An important element in making the contract packaging arrangement work was UPG’s willingness to share some upfront risk, Rago says. Clear Beverage paid the upfront cost of the shrink tunnel, and Rago says UPG eventually will purchase it from his company by paying a credit each time it operates the machine in producing Kid Fuel packaging.
“A lot of packers don’t want to put in shrink-line capability. They won’t make the investment,” Rago continues. “It hurts my margins if I have to do this myself. But this packer was willing to make the investment. Because of this, they have all of the capabilities I need.”
Rago is taking his regional model to other parts of the U.S. to expand the brand’s distribution. He has lined up a separate co-packer in the Southeast, and also has the West Coast and Midwest on his expansion radar.
‘Comps’ and co-packing
In Lititz, PA, Bravado Imports faces the same challenges of balancing economies of scale with marketing needs to produce the right package. The newly formed company has a new product, Quay (pronounced ‘key’) Vodka Mediterranean. Joseph Durovey, Bravado executive vice president, says first impressions are everything for a new spirits brand.
Bravado is responding with a forward-thinking approach for Quay Vodka: material innovation. The company examined existing packaging in the category and found ways to alter how materials are used. The results not only give the brand its own personality in the vodka aisle—selling at $37 a bottle—but also a style and elegance to rival longtime vodka brands.
One way that Quay Vodka packaging conveys perceptions of a premium product—the 80-proof spirit also is positioned as a culinary vodka—is through the glass bottle. Saverglass (www.saverglass.com), near Paris, France, molds and decorates the bottles. Bravado’s France-based contract filler and packager, which Durovey declines to identify, fills the bottles on an adjustable, semiautomated line. Filled bottles exit the line and move to a weighing station and then a capping machine, where a plastic, injection-molded cap containing a synthetic cork is affixed to each bottle.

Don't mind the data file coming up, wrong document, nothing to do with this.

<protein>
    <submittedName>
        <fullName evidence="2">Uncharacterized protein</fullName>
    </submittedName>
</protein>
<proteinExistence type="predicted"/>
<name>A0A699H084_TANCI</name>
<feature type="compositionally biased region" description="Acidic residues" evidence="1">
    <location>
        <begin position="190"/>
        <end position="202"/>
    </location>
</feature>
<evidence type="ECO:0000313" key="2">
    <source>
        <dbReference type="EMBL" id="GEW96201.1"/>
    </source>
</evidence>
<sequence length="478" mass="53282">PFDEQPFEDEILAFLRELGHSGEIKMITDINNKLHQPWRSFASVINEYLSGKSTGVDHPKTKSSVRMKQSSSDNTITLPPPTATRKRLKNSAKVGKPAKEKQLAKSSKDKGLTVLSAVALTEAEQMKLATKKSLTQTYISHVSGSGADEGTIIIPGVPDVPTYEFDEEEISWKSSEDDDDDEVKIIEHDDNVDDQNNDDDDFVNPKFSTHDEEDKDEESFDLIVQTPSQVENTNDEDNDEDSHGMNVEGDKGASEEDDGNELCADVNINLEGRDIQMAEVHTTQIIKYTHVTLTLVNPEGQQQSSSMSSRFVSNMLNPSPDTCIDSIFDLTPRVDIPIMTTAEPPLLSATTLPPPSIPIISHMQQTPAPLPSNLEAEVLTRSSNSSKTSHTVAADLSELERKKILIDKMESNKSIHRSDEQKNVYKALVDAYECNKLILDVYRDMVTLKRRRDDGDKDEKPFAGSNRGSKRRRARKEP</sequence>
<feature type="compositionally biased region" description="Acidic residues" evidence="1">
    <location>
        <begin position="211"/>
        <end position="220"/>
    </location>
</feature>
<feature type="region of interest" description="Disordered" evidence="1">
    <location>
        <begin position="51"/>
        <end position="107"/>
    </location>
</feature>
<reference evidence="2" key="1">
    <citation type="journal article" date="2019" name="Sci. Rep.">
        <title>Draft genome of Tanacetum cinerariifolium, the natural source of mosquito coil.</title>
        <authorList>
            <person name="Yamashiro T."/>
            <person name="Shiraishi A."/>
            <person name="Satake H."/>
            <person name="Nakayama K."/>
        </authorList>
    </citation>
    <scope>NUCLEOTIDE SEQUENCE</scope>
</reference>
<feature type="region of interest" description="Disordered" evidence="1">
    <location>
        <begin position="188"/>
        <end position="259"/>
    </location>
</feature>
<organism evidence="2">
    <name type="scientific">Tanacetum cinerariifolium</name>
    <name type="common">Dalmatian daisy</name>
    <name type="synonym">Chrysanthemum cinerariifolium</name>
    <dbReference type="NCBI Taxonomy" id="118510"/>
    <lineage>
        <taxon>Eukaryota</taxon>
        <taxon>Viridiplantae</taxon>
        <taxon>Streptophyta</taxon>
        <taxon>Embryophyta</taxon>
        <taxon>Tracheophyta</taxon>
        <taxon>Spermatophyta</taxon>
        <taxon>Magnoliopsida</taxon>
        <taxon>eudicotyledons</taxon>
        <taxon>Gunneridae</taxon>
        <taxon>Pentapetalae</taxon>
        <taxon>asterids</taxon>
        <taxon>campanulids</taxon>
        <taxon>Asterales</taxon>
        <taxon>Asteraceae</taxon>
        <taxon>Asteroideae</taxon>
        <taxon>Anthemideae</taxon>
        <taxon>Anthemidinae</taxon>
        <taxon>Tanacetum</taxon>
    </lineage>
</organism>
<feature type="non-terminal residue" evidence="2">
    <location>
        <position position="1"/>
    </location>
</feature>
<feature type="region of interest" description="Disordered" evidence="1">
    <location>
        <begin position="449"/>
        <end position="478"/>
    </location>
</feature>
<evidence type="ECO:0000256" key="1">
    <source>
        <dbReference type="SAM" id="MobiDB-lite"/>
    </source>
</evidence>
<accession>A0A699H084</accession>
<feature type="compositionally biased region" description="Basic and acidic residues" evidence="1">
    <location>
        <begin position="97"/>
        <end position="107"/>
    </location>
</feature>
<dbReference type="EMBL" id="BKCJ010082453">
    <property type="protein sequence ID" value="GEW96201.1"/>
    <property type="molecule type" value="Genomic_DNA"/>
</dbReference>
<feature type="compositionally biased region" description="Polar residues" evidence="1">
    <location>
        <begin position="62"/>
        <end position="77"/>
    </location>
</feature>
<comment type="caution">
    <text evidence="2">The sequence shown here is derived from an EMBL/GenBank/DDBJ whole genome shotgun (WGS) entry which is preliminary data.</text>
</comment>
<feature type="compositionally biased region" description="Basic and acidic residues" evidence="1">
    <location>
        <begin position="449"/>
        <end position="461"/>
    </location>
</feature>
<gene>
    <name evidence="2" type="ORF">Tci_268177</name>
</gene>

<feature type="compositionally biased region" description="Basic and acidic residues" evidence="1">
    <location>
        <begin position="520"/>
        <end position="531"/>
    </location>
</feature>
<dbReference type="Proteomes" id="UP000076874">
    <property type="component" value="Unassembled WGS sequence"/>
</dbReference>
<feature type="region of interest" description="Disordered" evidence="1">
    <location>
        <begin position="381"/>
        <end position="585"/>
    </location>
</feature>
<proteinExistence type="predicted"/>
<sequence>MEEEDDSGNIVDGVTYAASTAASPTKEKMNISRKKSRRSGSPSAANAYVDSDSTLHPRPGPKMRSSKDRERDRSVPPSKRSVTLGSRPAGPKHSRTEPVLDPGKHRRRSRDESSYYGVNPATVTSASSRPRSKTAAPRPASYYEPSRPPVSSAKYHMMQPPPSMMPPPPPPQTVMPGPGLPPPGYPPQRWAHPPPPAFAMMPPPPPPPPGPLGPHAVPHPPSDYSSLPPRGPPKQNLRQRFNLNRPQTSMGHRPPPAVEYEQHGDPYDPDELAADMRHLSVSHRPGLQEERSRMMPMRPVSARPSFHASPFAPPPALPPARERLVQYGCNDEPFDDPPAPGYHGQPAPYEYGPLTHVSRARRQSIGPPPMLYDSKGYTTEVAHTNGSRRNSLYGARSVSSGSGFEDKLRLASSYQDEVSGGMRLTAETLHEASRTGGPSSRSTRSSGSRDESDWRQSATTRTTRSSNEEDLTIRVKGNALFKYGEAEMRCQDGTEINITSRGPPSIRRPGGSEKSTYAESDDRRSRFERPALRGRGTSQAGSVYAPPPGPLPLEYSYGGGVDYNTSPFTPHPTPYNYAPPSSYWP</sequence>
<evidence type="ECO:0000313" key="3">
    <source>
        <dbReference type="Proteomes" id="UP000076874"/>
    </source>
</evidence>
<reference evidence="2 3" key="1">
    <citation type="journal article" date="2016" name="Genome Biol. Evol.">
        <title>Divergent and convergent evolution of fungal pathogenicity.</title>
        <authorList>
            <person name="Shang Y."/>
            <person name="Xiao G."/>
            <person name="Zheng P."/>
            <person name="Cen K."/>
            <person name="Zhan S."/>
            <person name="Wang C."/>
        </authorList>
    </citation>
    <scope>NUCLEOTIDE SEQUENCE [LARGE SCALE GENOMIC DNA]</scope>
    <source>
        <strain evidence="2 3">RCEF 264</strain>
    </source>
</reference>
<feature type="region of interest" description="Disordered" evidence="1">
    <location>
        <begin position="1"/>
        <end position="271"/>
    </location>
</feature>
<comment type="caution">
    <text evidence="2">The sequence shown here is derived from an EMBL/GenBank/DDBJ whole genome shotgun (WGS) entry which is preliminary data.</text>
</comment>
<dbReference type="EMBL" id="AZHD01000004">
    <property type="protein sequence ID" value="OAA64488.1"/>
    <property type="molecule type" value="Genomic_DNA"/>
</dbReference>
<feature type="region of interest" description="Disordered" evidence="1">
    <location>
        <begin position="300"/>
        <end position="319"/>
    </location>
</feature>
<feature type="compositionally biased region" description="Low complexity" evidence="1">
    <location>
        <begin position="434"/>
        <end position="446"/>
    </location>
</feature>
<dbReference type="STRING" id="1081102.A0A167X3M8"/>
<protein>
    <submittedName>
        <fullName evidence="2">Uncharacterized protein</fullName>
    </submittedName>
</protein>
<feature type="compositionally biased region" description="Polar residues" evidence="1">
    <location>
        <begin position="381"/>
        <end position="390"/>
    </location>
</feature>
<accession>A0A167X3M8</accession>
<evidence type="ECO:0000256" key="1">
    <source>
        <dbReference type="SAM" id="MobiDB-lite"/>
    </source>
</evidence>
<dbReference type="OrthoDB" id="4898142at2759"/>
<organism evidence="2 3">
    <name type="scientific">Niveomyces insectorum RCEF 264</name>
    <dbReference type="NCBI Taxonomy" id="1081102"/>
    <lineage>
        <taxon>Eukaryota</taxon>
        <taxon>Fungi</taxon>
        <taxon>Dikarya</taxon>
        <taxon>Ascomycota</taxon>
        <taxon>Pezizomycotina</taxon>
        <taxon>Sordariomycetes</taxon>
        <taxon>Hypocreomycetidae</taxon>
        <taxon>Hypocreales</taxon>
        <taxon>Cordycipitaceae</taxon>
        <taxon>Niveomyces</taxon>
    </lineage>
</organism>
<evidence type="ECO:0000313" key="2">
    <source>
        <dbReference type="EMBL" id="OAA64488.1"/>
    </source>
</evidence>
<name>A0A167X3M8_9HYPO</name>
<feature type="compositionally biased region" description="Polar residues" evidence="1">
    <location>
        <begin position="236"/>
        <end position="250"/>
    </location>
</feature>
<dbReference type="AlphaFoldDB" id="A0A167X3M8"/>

Durovey explains that production runs typically number 30,000 bottles that the co-packer assembles into 5,000 six-pack cases using what appears to be SBS board.
The 750-mL bottles feature glass that is 1 inch thick, with a slimmer shoulder and body expanding to a wider base. The thick glass provides the marketing benefit for Quay Vodka, as well as the canvas for a gorgeous color background and graphics. The design, while stunning, also presents challenges in packaging and distribution. Bravado overcomes these challenges in part with its co-packer’s help.
One area of value is weight-testing at the co-packer’s facilities. “The heavy bottle created shipping issues with ocean freight. We’re just a start-up company, and I didn’t know there was a weight limit,” Durovey says. But tests determined the optimum pallet load to be 124 six-packs—2,500 lb—at packout.
With its co-packer’s help, Durovey says, Bravado has made production and distribution efficient for the 750-mL bottles.
New packages for Kid Fuel and Quay Vodka are considered a success because both product manufacturers determined upfront exactly what they wanted. Then, they tapped the value-added services of contract packagers and others in the supply chain to achieve measurable cost efficiencies while also keeping desired package designs intact.
The author, Jim George, is the editor-in-chief of Contract Packaging magazine. Contact him at firstname.lastname@example.org.